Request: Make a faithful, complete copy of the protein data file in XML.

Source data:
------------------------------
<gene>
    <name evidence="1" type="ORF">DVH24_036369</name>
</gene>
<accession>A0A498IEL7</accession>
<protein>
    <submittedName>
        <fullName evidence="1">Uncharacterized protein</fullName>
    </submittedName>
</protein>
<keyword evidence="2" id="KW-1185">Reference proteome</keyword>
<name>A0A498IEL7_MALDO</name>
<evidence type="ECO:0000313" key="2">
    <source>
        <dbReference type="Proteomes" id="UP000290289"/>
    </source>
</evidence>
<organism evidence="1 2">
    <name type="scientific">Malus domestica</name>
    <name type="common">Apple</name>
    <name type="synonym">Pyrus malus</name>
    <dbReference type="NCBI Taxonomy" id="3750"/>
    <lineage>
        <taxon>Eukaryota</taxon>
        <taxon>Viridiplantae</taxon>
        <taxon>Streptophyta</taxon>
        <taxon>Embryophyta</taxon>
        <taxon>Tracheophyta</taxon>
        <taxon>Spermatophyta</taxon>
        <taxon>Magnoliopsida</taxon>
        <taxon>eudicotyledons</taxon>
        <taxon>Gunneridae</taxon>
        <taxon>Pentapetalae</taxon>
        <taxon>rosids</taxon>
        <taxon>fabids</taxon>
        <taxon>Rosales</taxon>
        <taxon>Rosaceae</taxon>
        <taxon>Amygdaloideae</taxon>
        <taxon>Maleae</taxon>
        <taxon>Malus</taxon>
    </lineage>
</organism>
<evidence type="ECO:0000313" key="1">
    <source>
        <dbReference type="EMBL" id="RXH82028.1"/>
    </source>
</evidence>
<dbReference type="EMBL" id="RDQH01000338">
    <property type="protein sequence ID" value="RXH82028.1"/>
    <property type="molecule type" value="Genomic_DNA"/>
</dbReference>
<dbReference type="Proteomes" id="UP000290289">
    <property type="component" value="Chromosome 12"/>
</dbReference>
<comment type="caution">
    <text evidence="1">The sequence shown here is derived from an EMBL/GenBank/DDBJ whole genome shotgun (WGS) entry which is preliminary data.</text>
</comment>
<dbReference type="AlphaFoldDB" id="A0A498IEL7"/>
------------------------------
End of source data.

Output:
<gene>
    <name evidence="1" type="ORF">DVH24_036369</name>
</gene>
<accession>A0A498IEL7</accession>
<protein>
    <submittedName>
        <fullName evidence="1">Uncharacterized protein</fullName>
    </submittedName>
</protein>
<keyword evidence="2" id="KW-1185">Reference proteome</keyword>
<name>A0A498IEL7_MALDO</name>
<evidence type="ECO:0000313" key="2">
    <source>
        <dbReference type="Proteomes" id="UP000290289"/>
    </source>
</evidence>
<organism evidence="1 2">
    <name type="scientific">Malus domestica</name>
    <name type="common">Apple</name>
    <name type="synonym">Pyrus malus</name>
    <dbReference type="NCBI Taxonomy" id="3750"/>
    <lineage>
        <taxon>Eukaryota</taxon>
        <taxon>Viridiplantae</taxon>
        <taxon>Streptophyta</taxon>
        <taxon>Embryophyta</taxon>
        <taxon>Tracheophyta</taxon>
        <taxon>Spermatophyta</taxon>
        <taxon>Magnoliopsida</taxon>
        <taxon>eudicotyledons</taxon>
        <taxon>Gunneridae</taxon>
        <taxon>Pentapetalae</taxon>
        <taxon>rosids</taxon>
        <taxon>fabids</taxon>
        <taxon>Rosales</taxon>
        <taxon>Rosaceae</taxon>
        <taxon>Amygdaloideae</taxon>
        <taxon>Maleae</taxon>
        <taxon>Malus</taxon>
    </lineage>
</organism>
<evidence type="ECO:0000313" key="1">
    <source>
        <dbReference type="EMBL" id="RXH82028.1"/>
    </source>
</evidence>
<dbReference type="EMBL" id="RDQH01000338">
    <property type="protein sequence ID" value="RXH82028.1"/>
    <property type="molecule type" value="Genomic_DNA"/>
</dbReference>
<dbReference type="Proteomes" id="UP000290289">
    <property type="component" value="Chromosome 12"/>
</dbReference>
<comment type="caution">
    <text evidence="1">The sequence shown here is derived from an EMBL/GenBank/DDBJ whole genome shotgun (WGS) entry which is preliminary data.</text>
</comment>
<dbReference type="AlphaFoldDB" id="A0A498IEL7"/>